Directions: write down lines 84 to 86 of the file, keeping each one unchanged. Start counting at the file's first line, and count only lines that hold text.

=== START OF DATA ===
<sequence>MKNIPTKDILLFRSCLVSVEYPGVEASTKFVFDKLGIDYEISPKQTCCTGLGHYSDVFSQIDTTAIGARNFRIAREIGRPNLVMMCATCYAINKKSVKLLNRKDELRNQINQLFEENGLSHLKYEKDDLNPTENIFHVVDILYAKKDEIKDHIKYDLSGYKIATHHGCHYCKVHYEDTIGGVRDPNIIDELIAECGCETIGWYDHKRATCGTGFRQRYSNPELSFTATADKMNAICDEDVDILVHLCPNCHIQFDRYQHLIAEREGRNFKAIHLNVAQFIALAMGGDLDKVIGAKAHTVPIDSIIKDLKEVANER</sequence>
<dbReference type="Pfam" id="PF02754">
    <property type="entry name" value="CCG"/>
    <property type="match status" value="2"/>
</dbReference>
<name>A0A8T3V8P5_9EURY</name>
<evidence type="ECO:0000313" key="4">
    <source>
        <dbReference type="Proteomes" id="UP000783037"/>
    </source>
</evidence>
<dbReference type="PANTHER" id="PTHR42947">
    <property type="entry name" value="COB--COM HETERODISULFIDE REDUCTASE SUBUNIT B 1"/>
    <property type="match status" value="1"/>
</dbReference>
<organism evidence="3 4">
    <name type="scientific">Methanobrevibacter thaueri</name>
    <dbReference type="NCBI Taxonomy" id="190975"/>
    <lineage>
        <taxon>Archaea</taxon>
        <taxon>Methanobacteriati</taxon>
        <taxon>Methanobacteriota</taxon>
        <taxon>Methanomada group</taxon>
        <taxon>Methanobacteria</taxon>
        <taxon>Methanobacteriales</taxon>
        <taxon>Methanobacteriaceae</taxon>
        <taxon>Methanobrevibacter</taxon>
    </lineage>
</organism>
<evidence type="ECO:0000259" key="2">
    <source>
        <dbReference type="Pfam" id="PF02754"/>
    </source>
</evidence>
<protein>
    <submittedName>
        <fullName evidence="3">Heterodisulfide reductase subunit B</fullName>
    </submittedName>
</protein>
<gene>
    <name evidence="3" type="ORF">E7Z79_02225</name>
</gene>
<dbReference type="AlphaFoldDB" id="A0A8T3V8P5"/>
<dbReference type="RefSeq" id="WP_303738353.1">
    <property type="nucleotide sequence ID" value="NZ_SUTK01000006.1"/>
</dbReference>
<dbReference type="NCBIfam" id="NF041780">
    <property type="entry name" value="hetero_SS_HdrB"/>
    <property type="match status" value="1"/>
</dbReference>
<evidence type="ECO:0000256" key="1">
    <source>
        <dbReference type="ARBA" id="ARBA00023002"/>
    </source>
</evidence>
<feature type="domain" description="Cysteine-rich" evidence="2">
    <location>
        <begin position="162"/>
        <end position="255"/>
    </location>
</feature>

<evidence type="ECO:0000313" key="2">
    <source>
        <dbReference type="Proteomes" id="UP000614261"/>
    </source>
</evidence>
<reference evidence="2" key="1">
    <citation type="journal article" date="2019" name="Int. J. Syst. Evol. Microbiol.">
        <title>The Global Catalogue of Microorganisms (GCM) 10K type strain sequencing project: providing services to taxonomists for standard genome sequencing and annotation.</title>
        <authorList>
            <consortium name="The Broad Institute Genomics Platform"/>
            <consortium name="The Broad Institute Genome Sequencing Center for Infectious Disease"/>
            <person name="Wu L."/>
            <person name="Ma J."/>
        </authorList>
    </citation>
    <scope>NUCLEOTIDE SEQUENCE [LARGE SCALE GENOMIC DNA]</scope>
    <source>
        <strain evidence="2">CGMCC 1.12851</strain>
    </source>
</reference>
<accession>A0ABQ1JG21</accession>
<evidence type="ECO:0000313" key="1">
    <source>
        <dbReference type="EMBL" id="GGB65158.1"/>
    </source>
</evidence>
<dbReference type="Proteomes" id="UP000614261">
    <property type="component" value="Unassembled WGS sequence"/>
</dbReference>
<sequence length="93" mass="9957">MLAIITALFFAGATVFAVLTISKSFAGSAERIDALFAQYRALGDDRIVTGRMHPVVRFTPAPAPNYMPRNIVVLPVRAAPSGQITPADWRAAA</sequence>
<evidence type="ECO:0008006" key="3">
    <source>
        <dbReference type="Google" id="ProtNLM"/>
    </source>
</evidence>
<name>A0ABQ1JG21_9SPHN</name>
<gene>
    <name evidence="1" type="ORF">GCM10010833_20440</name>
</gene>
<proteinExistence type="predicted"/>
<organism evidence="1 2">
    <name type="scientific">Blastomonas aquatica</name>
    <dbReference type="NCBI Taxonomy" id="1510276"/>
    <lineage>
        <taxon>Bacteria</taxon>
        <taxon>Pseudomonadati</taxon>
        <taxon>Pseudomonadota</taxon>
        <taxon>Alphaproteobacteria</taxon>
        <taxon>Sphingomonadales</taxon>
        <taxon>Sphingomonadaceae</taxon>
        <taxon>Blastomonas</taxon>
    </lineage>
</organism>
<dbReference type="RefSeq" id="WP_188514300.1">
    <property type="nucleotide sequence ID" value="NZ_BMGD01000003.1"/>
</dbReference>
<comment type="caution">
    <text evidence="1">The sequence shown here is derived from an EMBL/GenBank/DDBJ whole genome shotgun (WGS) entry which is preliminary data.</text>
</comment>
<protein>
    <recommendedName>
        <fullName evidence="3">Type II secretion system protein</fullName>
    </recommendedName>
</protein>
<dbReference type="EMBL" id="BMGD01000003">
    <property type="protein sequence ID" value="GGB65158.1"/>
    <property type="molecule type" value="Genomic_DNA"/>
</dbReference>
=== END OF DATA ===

    <source>
        <dbReference type="EMBL" id="GGB65158.1"/>
    </source>